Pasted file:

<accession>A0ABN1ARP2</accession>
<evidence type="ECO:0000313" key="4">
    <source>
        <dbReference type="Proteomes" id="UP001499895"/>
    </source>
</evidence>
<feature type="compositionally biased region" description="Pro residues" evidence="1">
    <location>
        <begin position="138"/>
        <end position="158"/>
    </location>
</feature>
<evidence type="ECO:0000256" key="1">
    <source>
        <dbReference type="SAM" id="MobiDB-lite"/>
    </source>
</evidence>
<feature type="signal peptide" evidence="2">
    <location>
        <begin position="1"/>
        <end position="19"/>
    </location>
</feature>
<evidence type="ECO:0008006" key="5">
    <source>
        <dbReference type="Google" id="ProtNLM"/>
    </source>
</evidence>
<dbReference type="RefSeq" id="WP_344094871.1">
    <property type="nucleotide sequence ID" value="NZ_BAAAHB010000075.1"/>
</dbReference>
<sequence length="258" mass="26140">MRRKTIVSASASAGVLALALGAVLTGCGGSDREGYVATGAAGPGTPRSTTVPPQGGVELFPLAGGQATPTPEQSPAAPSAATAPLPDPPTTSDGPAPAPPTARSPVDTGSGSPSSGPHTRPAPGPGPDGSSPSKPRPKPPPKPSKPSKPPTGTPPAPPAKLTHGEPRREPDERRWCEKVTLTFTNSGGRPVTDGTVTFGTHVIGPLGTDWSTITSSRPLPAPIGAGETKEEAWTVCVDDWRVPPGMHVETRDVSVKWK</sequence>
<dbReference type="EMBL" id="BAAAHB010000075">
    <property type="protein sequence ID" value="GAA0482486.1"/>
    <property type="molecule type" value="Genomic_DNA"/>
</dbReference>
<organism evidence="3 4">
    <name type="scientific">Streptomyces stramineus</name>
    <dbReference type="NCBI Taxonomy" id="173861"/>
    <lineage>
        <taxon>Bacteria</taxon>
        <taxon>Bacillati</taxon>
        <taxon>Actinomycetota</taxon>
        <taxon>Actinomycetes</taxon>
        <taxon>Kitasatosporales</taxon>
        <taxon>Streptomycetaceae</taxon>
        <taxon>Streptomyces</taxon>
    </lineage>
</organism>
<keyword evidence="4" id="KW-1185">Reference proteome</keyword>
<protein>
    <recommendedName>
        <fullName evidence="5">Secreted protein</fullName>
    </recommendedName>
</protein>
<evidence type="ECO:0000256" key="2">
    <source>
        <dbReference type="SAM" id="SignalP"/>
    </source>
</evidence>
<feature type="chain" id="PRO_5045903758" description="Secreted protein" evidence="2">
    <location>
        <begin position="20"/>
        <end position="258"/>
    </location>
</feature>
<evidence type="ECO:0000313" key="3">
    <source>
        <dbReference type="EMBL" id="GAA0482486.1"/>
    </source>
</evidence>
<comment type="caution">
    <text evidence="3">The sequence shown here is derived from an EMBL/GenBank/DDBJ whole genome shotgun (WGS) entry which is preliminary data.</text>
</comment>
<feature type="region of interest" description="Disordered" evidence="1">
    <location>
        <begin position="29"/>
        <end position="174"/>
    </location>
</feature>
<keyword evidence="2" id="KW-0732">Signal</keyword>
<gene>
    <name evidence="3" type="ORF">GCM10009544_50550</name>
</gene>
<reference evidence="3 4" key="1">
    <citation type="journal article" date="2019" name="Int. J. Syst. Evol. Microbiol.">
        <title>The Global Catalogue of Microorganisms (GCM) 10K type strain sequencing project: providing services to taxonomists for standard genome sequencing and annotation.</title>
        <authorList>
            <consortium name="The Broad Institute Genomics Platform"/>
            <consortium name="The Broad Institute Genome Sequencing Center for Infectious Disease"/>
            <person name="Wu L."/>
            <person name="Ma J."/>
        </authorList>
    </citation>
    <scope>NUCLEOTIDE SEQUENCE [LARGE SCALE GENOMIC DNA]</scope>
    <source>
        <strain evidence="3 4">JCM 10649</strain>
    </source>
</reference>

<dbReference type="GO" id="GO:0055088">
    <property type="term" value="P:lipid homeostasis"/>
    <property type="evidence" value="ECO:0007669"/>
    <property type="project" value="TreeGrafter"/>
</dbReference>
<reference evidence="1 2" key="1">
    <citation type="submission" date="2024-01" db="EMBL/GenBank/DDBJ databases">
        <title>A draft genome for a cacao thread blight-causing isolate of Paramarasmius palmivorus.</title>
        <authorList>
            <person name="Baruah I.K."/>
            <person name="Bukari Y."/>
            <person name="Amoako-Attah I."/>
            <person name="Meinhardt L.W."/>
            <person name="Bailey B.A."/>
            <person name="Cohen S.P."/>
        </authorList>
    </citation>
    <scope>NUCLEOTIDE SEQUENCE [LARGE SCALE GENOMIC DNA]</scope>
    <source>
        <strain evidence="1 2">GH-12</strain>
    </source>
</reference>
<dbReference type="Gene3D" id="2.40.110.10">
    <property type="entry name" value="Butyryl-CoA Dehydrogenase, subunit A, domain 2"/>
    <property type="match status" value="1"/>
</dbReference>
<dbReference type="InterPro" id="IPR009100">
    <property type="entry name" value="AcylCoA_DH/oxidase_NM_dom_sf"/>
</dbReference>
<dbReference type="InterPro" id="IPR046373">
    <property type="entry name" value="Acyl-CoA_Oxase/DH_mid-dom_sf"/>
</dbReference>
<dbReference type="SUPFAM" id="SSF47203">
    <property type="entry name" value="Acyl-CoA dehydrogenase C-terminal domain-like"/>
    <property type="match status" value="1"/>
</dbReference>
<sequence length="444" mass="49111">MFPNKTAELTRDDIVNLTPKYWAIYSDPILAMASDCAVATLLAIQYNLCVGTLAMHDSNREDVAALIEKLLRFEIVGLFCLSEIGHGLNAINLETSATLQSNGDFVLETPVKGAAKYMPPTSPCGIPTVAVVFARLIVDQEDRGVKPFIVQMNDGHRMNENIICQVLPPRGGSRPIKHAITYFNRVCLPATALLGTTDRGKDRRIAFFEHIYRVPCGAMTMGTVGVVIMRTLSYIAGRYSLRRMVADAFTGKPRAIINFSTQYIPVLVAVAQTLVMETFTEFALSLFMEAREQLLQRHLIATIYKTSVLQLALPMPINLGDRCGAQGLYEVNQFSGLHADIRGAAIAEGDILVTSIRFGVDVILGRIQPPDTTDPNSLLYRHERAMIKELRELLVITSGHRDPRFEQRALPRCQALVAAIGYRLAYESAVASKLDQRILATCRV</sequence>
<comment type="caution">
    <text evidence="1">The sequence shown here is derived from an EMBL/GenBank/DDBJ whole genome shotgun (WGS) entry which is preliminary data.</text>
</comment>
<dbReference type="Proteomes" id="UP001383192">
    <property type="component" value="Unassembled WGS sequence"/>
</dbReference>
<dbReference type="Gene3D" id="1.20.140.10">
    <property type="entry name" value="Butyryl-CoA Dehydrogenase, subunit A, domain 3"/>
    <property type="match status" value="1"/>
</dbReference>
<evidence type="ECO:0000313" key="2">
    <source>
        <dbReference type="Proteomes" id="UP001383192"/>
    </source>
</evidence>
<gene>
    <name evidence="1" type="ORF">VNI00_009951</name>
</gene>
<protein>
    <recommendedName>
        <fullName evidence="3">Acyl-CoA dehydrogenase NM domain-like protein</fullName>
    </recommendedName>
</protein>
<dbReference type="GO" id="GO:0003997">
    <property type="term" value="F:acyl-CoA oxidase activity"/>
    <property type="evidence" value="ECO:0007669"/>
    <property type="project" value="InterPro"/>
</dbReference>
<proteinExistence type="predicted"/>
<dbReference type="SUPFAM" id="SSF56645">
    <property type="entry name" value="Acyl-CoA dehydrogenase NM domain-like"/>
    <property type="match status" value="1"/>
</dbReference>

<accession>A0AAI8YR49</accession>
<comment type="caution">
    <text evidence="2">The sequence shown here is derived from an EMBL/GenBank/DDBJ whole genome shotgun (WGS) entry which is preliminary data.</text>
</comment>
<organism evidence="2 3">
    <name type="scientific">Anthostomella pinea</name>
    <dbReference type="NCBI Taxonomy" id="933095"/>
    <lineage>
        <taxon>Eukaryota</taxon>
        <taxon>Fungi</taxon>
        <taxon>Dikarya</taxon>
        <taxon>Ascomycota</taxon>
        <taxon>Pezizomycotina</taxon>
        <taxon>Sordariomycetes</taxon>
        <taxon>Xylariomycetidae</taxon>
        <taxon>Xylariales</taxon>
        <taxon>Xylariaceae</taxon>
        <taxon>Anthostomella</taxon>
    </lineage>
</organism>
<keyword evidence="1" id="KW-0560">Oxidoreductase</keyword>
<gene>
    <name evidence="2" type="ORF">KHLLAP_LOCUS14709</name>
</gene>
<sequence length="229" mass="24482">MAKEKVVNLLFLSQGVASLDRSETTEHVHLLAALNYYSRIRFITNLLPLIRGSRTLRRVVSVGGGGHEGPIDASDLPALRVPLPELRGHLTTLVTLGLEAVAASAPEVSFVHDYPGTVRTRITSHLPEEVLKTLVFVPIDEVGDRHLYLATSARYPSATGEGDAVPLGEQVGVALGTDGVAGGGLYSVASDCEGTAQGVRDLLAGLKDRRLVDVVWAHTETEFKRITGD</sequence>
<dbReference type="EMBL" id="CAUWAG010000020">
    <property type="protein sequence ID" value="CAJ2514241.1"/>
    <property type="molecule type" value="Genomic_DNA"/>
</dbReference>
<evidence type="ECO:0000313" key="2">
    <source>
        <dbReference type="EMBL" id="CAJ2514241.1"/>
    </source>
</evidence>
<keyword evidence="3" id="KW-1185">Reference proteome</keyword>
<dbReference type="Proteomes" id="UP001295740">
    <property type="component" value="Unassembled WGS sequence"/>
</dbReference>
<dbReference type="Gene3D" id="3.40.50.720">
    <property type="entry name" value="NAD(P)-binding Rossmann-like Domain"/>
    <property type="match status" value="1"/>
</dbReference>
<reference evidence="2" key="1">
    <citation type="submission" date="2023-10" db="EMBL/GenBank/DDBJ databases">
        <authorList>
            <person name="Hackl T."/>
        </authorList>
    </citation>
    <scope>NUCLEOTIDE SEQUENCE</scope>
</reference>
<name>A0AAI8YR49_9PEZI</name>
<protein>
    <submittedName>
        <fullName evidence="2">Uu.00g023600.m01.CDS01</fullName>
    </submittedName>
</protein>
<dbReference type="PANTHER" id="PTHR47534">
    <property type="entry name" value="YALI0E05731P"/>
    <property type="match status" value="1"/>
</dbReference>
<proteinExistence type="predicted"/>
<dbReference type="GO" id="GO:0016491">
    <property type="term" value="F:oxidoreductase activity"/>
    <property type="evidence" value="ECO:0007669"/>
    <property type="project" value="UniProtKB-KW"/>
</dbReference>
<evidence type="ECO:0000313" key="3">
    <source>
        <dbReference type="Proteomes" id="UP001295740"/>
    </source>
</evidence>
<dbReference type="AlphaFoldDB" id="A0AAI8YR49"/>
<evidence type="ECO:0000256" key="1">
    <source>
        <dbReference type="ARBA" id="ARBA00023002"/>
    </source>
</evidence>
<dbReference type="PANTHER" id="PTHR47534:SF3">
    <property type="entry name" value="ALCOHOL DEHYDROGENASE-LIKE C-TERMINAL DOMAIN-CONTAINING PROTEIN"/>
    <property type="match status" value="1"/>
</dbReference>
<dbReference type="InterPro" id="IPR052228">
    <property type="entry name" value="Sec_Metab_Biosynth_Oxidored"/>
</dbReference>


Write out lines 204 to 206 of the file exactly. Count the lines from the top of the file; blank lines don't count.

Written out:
<keyword evidence="3" id="KW-1185">Reference proteome</keyword>
<dbReference type="Proteomes" id="UP001295740">
    <property type="component" value="Unassembled WGS sequence"/>